The culture of zero lost time injury and team safety bonus – a gutting story

zero_harm

I would like to tell you what has happened recently, writes an injured worker . As  I now have  time to write this  account of what happened,  I apologize if it may be long winded , but  letter writing is not a strength that I normally exercise. But I now must,  in pursuit of  my interests  which  I have failed to look after  properly in the recent past. The injured worker send us a copy of a letter he wrote to the CEO of his company…

The culture of zero lost time injury and team safety bonus – a gutting story

The injured workers story and letter to the CEO of his company [extracts]

 I work in a very amicable environment with technical people, for an organization which looks after our railway communications systems. None of us are there for the money alone. As most of our team are of mature age and most of us don’t want or can’t handle the pressures associated with the highly paid positions that we might otherwise fill. We find that our experience and maturity is appreciated and valued. For many of us it will be the last job we hold. There are no specified advancement opportunities in any of our roles. We work well, both as a team and unsupervised, but we value our supervisor ‘s will and ability to keep us out of any pressure zone that  we  can easily fall into which may cause adverse safety outcomes  like  working late , and making unsafe decisions just to get our jobs done , etc . I quote directly “it is easier to explain why the job has to wait than it is to explain why you were laying in an upturned vehicle at night somewhere”

Over the last decade or so, safety initiatives have been introduced that  have been very effective in reducing work place conditions and hazards and anything that might be a risk to the health and safety of all concerned. It had been a very well executed and completely successful as all the numbers show that the accidents are at near Zero.

These initiatives have been strategically linked directly to the employee’s bonus scheme .With figures like ZERO lost time injuries or just one that may have been prevented. 

There is no doubt that the company is serious and dedicated to this important task .At every safety meeting, without exception we are reminded by our supervisors, managers, and department heads of the effect an injury (especially a lost time injury) will have on our colleagues bonus which creates peer pressure within the workplace to not have an injury or be careful how you go about dealing with it. Usually there are no casualties of this scenario. And it may be beyond our organization’s ability to see that it can have unexpected consequences let alone deal with them unless other procedures are not also kept up to date.

 Our own scheme is a very effective initiative that nobody usually questions, but it is common knowledge that a death is not an LTI (lost time injury), as is the conclusion that if you can walk to hospital or be treated by a doctor and not take any time off work you will be protecting you, and your work mates bonuses.


This is often treated with light hearted humour but we all are made to understand that if you have time off for a work accident you WILL be letting down your work mates.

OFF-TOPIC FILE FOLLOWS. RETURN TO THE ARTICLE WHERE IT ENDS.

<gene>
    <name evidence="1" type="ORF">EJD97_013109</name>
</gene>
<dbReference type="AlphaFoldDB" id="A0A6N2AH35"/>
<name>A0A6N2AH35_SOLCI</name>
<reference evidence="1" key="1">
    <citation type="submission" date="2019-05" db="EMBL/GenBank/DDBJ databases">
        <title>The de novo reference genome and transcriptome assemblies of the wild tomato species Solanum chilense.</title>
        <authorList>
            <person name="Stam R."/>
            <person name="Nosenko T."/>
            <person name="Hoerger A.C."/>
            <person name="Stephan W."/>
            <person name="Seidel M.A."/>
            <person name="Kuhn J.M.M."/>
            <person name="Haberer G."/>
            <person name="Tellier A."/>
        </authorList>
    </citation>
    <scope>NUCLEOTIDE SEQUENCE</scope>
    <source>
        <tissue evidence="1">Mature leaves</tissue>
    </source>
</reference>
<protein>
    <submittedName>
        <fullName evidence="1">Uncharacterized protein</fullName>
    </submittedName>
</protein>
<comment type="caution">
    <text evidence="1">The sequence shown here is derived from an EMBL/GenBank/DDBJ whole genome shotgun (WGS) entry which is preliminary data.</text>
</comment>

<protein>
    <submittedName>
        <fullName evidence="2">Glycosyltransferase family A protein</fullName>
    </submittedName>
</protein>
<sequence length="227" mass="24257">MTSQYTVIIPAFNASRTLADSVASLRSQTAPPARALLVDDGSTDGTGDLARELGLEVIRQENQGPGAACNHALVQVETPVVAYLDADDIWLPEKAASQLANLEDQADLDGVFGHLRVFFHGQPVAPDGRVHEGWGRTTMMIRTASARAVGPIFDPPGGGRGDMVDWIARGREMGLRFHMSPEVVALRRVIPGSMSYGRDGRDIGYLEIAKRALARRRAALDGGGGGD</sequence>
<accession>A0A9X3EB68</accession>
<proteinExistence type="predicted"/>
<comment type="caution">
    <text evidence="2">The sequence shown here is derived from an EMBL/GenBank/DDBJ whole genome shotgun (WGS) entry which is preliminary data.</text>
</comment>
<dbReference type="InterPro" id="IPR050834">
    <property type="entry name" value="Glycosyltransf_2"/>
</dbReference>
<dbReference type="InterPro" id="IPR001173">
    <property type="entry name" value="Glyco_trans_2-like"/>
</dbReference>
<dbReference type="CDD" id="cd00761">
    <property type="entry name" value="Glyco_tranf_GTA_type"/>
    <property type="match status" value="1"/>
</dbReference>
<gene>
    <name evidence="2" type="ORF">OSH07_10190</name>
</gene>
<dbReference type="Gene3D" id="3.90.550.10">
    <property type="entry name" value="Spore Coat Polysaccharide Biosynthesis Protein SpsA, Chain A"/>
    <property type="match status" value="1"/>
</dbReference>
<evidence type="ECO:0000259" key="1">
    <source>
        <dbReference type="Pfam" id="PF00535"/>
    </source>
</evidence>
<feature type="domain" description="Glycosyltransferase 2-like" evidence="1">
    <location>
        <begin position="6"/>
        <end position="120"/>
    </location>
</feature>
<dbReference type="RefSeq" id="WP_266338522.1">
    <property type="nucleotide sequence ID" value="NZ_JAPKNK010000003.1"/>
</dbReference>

There is no doubt that management encourages this very effective strategy. As the accident rates can no longer reduce (below zero), management has a new challenge to link an accident rate of zero to our bonus payment. They also offer positive and generous health and well being incentive schemes.

Remembering back a few years, a person needlessly died on the job at BHP port Hedland and a few days later there were people beside the illuminated entrance sign showing in bright neon 20,000 odd hours with no lost time injuries. The people were handing out funeral advice for the guy who was horrifically killed just 500 meters from the sign behind them. Nobody seemed to notice. I was not well received at the safety office when I expressed my disappointment in process.

 

Recently we all received a welcomed bonus with a letter that stated again our obligation to keep accidents low and even made reference to a few doctors’ visits that occurred but could also be avoided. Clearly, it inferred that our bonus might be bigger, if only we all could meet safety targets.

 It has come to light more recently that much of the profit that increased everybody’s bonus was largely attributable to our section (signals and communications).

3 weeks ago whilst at work, I was using my left arm to reach a screw in an unusual position to unscrew a radio bracket in the boot of a car.  The tool  I was using was a cordless drill .  A severe pain shot down my arm from my shoulder to my wrist. It hurt a lot..My instinctive comment at the time was “Dam  that hurt! “. Anybody nearby may have misheard me as saying “duck that hurt”

Stiffness followed but the pain eased and as long as I did not raise my arm above my head it was tolerable.

Each day the pain got slightly worse and changed in its nature and I had difficulty getting comfortable to sleep. At this point a few days later I decided, against my sense of responsibility to my work mates that I would have to go to the doctor and have it professionally assessed.


I advised my supervisor who naturally not happy and he advised me that I must understand the consequences of having time off work, and that he was advised that he should attend the doctors with me. I said that it would heal but I was worried that it did not seem to be healing like I would expect and I will not have time off work and if the doctor suggests time off work I would call him immediately.  “Any way I can work with one arm for most things”.